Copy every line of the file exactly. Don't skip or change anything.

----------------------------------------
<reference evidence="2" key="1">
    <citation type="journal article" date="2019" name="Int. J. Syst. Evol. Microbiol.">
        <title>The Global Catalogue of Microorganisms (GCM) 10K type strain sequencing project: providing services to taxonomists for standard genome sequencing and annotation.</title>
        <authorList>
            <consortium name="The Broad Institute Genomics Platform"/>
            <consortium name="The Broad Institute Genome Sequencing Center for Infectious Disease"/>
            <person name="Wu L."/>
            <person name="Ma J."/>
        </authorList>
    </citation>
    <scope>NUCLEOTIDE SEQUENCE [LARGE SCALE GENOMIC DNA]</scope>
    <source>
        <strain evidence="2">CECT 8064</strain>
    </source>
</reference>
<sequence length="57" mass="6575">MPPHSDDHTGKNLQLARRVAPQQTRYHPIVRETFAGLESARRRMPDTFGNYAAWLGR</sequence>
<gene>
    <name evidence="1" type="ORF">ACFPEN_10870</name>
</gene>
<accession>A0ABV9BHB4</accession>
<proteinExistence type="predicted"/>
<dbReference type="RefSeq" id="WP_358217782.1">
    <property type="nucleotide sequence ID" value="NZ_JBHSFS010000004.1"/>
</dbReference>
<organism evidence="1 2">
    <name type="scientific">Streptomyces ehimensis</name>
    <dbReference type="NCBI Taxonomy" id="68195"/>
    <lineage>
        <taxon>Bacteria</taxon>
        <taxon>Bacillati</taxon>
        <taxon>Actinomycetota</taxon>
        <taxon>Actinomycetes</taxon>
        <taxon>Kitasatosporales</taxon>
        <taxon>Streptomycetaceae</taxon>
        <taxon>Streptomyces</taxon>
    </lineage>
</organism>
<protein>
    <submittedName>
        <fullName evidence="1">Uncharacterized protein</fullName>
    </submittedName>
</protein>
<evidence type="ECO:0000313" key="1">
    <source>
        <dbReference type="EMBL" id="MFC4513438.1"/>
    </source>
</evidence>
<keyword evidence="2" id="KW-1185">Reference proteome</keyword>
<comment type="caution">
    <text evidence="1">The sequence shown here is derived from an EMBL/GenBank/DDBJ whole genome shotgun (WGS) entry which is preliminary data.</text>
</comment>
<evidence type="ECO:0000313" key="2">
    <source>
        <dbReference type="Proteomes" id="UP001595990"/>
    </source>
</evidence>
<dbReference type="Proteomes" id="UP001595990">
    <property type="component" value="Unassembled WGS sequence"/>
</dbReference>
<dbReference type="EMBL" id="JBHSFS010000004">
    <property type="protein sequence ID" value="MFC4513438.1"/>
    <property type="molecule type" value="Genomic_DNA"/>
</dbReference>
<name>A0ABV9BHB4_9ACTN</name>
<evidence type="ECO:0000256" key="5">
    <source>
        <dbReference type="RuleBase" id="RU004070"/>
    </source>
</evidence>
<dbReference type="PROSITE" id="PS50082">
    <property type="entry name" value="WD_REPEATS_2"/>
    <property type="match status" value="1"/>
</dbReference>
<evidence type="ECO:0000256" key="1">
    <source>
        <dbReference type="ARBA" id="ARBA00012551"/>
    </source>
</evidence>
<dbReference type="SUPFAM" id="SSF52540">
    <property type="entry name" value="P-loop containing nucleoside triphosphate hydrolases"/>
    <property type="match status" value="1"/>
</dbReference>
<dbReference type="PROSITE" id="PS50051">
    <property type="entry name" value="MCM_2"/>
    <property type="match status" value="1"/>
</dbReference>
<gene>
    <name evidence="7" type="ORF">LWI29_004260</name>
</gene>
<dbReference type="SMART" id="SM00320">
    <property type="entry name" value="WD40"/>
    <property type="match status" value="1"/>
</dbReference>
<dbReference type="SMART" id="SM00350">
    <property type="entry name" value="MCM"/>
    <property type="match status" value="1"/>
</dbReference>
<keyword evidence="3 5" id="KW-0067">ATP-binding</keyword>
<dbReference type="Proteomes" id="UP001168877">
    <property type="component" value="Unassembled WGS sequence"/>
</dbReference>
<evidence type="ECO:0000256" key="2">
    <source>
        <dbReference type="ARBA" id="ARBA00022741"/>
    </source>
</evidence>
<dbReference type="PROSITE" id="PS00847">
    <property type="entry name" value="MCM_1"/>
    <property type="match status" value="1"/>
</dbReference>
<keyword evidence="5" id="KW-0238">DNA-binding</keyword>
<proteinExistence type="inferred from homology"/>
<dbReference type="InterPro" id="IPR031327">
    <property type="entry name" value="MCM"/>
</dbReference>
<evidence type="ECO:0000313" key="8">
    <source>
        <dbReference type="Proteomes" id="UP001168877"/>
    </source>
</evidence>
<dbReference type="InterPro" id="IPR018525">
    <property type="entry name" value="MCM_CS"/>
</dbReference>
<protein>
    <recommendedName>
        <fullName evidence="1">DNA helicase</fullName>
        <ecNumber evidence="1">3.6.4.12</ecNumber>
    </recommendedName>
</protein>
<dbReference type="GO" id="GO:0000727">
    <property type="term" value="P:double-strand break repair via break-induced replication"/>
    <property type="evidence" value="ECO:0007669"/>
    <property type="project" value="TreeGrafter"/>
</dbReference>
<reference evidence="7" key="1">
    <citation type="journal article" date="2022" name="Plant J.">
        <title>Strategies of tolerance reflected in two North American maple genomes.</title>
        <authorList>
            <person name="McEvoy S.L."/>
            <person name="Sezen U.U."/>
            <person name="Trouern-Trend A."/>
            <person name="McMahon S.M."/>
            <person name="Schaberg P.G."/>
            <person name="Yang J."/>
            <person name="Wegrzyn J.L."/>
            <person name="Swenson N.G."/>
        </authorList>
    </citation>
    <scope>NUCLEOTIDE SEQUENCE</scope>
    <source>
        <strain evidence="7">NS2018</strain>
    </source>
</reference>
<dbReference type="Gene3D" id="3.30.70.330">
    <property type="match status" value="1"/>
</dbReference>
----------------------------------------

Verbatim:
<reference evidence="2" key="1">
    <citation type="journal article" date="2019" name="Int. J. Syst. Evol. Microbiol.">
        <title>The Global Catalogue of Microorganisms (GCM) 10K type strain sequencing project: providing services to taxonomists for standard genome sequencing and annotation.</title>
        <authorList>
            <consortium name="The Broad Institute Genomics Platform"/>
            <consortium name="The Broad Institute Genome Sequencing Center for Infectious Disease"/>
            <person name="Wu L."/>
            <person name="Ma J."/>
        </authorList>
    </citation>
    <scope>NUCLEOTIDE SEQUENCE [LARGE SCALE GENOMIC DNA]</scope>
    <source>
        <strain evidence="2">CECT 8064</strain>
    </source>
</reference>
<sequence length="57" mass="6575">MPPHSDDHTGKNLQLARRVAPQQTRYHPIVRETFAGLESARRRMPDTFGNYAAWLGR</sequence>
<gene>
    <name evidence="1" type="ORF">ACFPEN_10870</name>
</gene>
<accession>A0ABV9BHB4</accession>
<proteinExistence type="predicted"/>
<dbReference type="RefSeq" id="WP_358217782.1">
    <property type="nucleotide sequence ID" value="NZ_JBHSFS010000004.1"/>
</dbReference>
<organism evidence="1 2">
    <name type="scientific">Streptomyces ehimensis</name>
    <dbReference type="NCBI Taxonomy" id="68195"/>
    <lineage>
        <taxon>Bacteria</taxon>
        <taxon>Bacillati</taxon>
        <taxon>Actinomycetota</taxon>
        <taxon>Actinomycetes</taxon>
        <taxon>Kitasatosporales</taxon>
        <taxon>Streptomycetaceae</taxon>
        <taxon>Streptomyces</taxon>
    </lineage>
</organism>
<protein>
    <submittedName>
        <fullName evidence="1">Uncharacterized protein</fullName>
    </submittedName>
</protein>
<evidence type="ECO:0000313" key="1">
    <source>
        <dbReference type="EMBL" id="MFC4513438.1"/>
    </source>
</evidence>
<keyword evidence="2" id="KW-1185">Reference proteome</keyword>
<comment type="caution">
    <text evidence="1">The sequence shown here is derived from an EMBL/GenBank/DDBJ whole genome shotgun (WGS) entry which is preliminary data.</text>
</comment>
<evidence type="ECO:0000313" key="2">
    <source>
        <dbReference type="Proteomes" id="UP001595990"/>
    </source>
</evidence>
<dbReference type="Proteomes" id="UP001595990">
    <property type="component" value="Unassembled WGS sequence"/>
</dbReference>
<dbReference type="EMBL" id="JBHSFS010000004">
    <property type="protein sequence ID" value="MFC4513438.1"/>
    <property type="molecule type" value="Genomic_DNA"/>
</dbReference>
<name>A0ABV9BHB4_9ACTN</name>
<evidence type="ECO:0000256" key="5">
    <source>
        <dbReference type="RuleBase" id="RU004070"/>
    </source>
</evidence>
<dbReference type="PROSITE" id="PS50082">
    <property type="entry name" value="WD_REPEATS_2"/>
    <property type="match status" value="1"/>
</dbReference>
<evidence type="ECO:0000256" key="1">
    <source>
        <dbReference type="ARBA" id="ARBA00012551"/>
    </source>
</evidence>
<dbReference type="SUPFAM" id="SSF52540">
    <property type="entry name" value="P-loop containing nucleoside triphosphate hydrolases"/>
    <property type="match status" value="1"/>
</dbReference>
<dbReference type="PROSITE" id="PS50051">
    <property type="entry name" value="MCM_2"/>
    <property type="match status" value="1"/>
</dbReference>
<gene>
    <name evidence="7" type="ORF">LWI29_004260</name>
</gene>
<dbReference type="SMART" id="SM00320">
    <property type="entry name" value="WD40"/>
    <property type="match status" value="1"/>
</dbReference>
<dbReference type="SMART" id="SM00350">
    <property type="entry name" value="MCM"/>
    <property type="match status" value="1"/>
</dbReference>
<keyword evidence="3 5" id="KW-0067">ATP-binding</keyword>
<dbReference type="Proteomes" id="UP001168877">
    <property type="component" value="Unassembled WGS sequence"/>
</dbReference>
<evidence type="ECO:0000256" key="2">
    <source>
        <dbReference type="ARBA" id="ARBA00022741"/>
    </source>
</evidence>
<dbReference type="PROSITE" id="PS00847">
    <property type="entry name" value="MCM_1"/>
    <property type="match status" value="1"/>
</dbReference>
<keyword evidence="5" id="KW-0238">DNA-binding</keyword>
<proteinExistence type="inferred from homology"/>
<dbReference type="InterPro" id="IPR031327">
    <property type="entry name" value="MCM"/>
</dbReference>
<evidence type="ECO:0000313" key="8">
    <source>
        <dbReference type="Proteomes" id="UP001168877"/>
    </source>
</evidence>
<dbReference type="InterPro" id="IPR018525">
    <property type="entry name" value="MCM_CS"/>
</dbReference>
<protein>
    <recommendedName>
        <fullName evidence="1">DNA helicase</fullName>
        <ecNumber evidence="1">3.6.4.12</ecNumber>
    </recommendedName>
</protein>
<dbReference type="GO" id="GO:0000727">
    <property type="term" value="P:double-strand break repair via break-induced replication"/>
    <property type="evidence" value="ECO:0007669"/>
    <property type="project" value="TreeGrafter"/>
</dbReference>
<reference evidence="7" key="1">
    <citation type="journal article" date="2022" name="Plant J.">
        <title>Strategies of tolerance reflected in two North American maple genomes.</title>
        <authorList>
            <person name="McEvoy S.L."/>
            <person name="Sezen U.U."/>
            <person name="Trouern-Trend A."/>
            <person name="McMahon S.M."/>
            <person name="Schaberg P.G."/>
            <person name="Yang J."/>
            <person name="Wegrzyn J.L."/>
            <person name="Swenson N.G."/>
        </authorList>
    </citation>
    <scope>NUCLEOTIDE SEQUENCE</scope>
    <source>
        <strain evidence="7">NS2018</strain>
    </source>
</reference>
<dbReference type="Gene3D" id="3.30.70.330">
    <property type="match status" value="1"/>
</dbReference>